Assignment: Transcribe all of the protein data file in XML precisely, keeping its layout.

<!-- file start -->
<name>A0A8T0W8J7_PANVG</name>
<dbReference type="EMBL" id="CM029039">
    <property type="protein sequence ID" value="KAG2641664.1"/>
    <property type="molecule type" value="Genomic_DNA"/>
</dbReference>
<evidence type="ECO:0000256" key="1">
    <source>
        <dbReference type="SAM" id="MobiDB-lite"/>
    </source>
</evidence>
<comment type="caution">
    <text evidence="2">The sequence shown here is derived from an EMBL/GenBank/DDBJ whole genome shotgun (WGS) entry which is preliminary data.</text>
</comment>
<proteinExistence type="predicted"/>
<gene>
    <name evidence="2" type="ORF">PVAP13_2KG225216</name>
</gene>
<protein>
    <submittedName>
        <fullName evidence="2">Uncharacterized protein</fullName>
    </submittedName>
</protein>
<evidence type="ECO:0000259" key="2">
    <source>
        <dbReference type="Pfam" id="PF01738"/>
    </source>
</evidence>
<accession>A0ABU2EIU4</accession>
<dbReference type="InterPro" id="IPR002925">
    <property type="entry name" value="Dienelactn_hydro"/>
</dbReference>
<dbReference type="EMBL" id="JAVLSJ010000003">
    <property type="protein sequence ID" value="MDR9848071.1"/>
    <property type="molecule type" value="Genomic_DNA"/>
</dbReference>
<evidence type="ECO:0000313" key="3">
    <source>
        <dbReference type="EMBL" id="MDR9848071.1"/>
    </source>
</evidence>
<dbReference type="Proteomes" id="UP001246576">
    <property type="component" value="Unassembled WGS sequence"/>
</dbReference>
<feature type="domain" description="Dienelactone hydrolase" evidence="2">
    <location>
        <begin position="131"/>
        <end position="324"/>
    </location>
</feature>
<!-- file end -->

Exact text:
<name>A0A8T0W8J7_PANVG</name>
<dbReference type="EMBL" id="CM029039">
    <property type="protein sequence ID" value="KAG2641664.1"/>
    <property type="molecule type" value="Genomic_DNA"/>
</dbReference>
<evidence type="ECO:0000256" key="1">
    <source>
        <dbReference type="SAM" id="MobiDB-lite"/>
    </source>
</evidence>
<comment type="caution">
    <text evidence="2">The sequence shown here is derived from an EMBL/GenBank/DDBJ whole genome shotgun (WGS) entry which is preliminary data.</text>
</comment>
<proteinExistence type="predicted"/>
<gene>
    <name evidence="2" type="ORF">PVAP13_2KG225216</name>
</gene>
<protein>
    <submittedName>
        <fullName evidence="2">Uncharacterized protein</fullName>
    </submittedName>
</protein>
<evidence type="ECO:0000259" key="2">
    <source>
        <dbReference type="Pfam" id="PF01738"/>
    </source>
</evidence>
<accession>A0ABU2EIU4</accession>
<dbReference type="InterPro" id="IPR002925">
    <property type="entry name" value="Dienelactn_hydro"/>
</dbReference>
<dbReference type="EMBL" id="JAVLSJ010000003">
    <property type="protein sequence ID" value="MDR9848071.1"/>
    <property type="molecule type" value="Genomic_DNA"/>
</dbReference>
<evidence type="ECO:0000313" key="3">
    <source>
        <dbReference type="EMBL" id="MDR9848071.1"/>
    </source>
</evidence>
<dbReference type="Proteomes" id="UP001246576">
    <property type="component" value="Unassembled WGS sequence"/>
</dbReference>
<feature type="domain" description="Dienelactone hydrolase" evidence="2">
    <location>
        <begin position="131"/>
        <end position="324"/>
    </location>
</feature>